I was at the beach when I saw the notice on Romenesko that eight more people would lose their jobs in the consolidated copy desk operation of the Charlotte Observer and the News & Observer.
Show me a reporter or editor who says they haven’t had their ass saved by an alert copy editor, and I’ll show you a liar.
I was reading the N&O at the time — $1 a copy, which is pretty stiff — so I started paying more attention to the section I read the closest: sports. (It’s ACC Tournament time, after all.) As it turns out, I didn’t have to pay that close of attention.
Wednesday — Two stories, two different ways of spelling Codi Miller-McIntyre’s name. In addition, one story said that a sick Kennedy Meeks would not play, another story said the decision hadn’t been made. (At many papers, when more than one story is being produced out of an event the stories would be read by the same copy editor to make sure the stories are consistent.
Friday — The Duke-N.C. State score in a box on the front page was transposed indicating that State won, rather than Duke. (In fairness, the front page is pretty clear who won: the correct score is at the top of the page above a headline that reads “Duke’s revenge tour continues.”) Update 1: Madison Taylor, editor of the Times-News in Burlington, quipped on Facebook: “State fans just bought subscriptions.”
Saturday — The lead story in the section said that UNC beat Virginia 69-67. The actual score was 71-67. (Online, it’s now correct, but I have a photo in case you doubt me.)
Maybe these aren’t big deals…but they’re mistakes. And a journalist who doesn’t feel a mistake in his or her gut isn’t worthy of the word journalist. There may be other errors — probably are, given the amount of space the staff is filling under tremendous time constraints. I was
alos also (I need a copy editor!) reading the early edition of the paper so I’m guessing that these mistakes may have been corrected by the time the paper was delivered within Wake County.
Caveat: I don’t mean to pick on the N&O, which is, in my opinion, the best newspaper in the state. And I know a lot of people there and I’m sure they hate these errors more than I do.
No, this point is to tell the overseers at McClatchy that what they continue to do to their editing staffs is killing the greatness of two of their better publications. I’ve worked for business people who have looked at org charts, pointed at copy editors and asked, “Why do we have these people? They don’t produce stories, right?” And copy editors get axed, perhaps more than any other part of a newsroom.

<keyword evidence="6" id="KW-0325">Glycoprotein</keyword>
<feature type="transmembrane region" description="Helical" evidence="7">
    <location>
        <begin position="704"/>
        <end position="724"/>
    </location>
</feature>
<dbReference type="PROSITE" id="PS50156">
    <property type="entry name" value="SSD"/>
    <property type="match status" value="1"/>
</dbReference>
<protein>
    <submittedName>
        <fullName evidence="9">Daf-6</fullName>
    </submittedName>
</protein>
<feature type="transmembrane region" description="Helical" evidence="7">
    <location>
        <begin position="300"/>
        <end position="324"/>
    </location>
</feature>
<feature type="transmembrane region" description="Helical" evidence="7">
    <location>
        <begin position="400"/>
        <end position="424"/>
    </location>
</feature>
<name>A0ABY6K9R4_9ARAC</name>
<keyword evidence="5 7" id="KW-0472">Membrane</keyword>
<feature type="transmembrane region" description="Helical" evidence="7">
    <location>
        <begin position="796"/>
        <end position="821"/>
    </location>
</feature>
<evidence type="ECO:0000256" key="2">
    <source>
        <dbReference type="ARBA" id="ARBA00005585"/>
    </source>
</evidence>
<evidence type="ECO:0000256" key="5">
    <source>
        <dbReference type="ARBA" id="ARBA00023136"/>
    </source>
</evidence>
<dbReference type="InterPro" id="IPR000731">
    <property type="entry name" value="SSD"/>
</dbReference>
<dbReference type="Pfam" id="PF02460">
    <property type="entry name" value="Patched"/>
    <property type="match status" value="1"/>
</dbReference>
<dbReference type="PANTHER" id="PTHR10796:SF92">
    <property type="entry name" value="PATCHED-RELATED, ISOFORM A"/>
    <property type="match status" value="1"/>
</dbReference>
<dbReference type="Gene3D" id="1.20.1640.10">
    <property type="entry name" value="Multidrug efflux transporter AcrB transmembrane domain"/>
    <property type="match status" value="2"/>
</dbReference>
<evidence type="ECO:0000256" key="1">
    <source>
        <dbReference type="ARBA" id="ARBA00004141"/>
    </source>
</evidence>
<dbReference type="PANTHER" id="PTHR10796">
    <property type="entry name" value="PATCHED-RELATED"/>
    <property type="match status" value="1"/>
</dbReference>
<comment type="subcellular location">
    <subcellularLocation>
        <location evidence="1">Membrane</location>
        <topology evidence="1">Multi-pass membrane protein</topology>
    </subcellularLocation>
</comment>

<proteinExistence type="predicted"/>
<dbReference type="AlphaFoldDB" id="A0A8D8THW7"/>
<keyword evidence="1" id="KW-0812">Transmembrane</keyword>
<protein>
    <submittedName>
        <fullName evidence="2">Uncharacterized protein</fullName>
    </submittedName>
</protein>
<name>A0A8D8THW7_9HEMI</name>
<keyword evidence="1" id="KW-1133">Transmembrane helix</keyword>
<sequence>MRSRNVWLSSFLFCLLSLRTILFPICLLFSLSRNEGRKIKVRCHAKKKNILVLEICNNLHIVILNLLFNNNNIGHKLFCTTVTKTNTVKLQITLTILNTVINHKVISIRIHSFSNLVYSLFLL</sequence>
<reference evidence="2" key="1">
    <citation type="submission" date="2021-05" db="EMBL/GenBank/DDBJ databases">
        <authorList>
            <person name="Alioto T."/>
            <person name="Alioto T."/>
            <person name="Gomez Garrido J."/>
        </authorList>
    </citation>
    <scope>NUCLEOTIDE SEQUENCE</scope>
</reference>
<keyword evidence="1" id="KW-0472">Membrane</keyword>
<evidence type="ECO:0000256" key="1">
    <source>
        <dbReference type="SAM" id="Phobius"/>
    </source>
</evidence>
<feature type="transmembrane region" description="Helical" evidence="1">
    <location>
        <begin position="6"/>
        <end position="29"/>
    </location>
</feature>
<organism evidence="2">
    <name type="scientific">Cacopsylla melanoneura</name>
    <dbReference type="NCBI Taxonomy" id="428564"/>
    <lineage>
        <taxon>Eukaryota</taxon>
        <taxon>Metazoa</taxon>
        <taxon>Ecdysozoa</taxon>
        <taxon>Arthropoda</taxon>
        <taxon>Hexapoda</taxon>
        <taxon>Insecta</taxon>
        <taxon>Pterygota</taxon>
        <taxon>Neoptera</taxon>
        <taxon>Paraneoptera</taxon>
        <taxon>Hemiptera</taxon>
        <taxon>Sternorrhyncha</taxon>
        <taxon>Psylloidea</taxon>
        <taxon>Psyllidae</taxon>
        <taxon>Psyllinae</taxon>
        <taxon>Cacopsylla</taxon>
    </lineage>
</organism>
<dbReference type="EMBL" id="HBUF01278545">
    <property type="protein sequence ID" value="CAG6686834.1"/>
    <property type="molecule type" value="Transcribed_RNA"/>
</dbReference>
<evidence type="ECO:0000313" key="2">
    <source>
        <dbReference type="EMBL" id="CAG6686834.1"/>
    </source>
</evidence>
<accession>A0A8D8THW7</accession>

But readers can tell the difference when names are misspelled, when scores are transposed — how embarrassing for both Duke and State — and scores are simply wrong. Readers laugh at the paper’s errors, and they shake their heads and wonder what else in the paper’s report is wrong. It not only makes the paper look stupid, but it hurts their credibility — and a paper’s credibility is its primary — perhaps only — asset.
Perhaps the people at McClatchy are OK with that. Perhaps they have seen the savings they were looking for when they combined the two papers’ copy desks in 2011 and figure they can get a bit more.
But you know why there is no report above for Thursday? We decided we didn’t need the paper that morning. Picking up a copy was too much trouble. (I would have had to get four quarters from somewhere.)
I know how errors happen — they aren’t on purpose, there’s no conspiracy, and editors aren’t stupid. They happen because there aren’t enough people to check a story or chart or headline that was written on deadline while 18 other things are happening all at the same time.
I’m a newspaper lover. If I were a McClatchy shareholder, I’d be thinking that it’s about time to sell because when you start to lose newspaper lovers, you’re in serious trouble.
By the way, here is a fine list of what happens when you pare a copy desk down beyond its limits.
Update 2: In the comments, Andy Bechtel points out this link on the value of copy editing.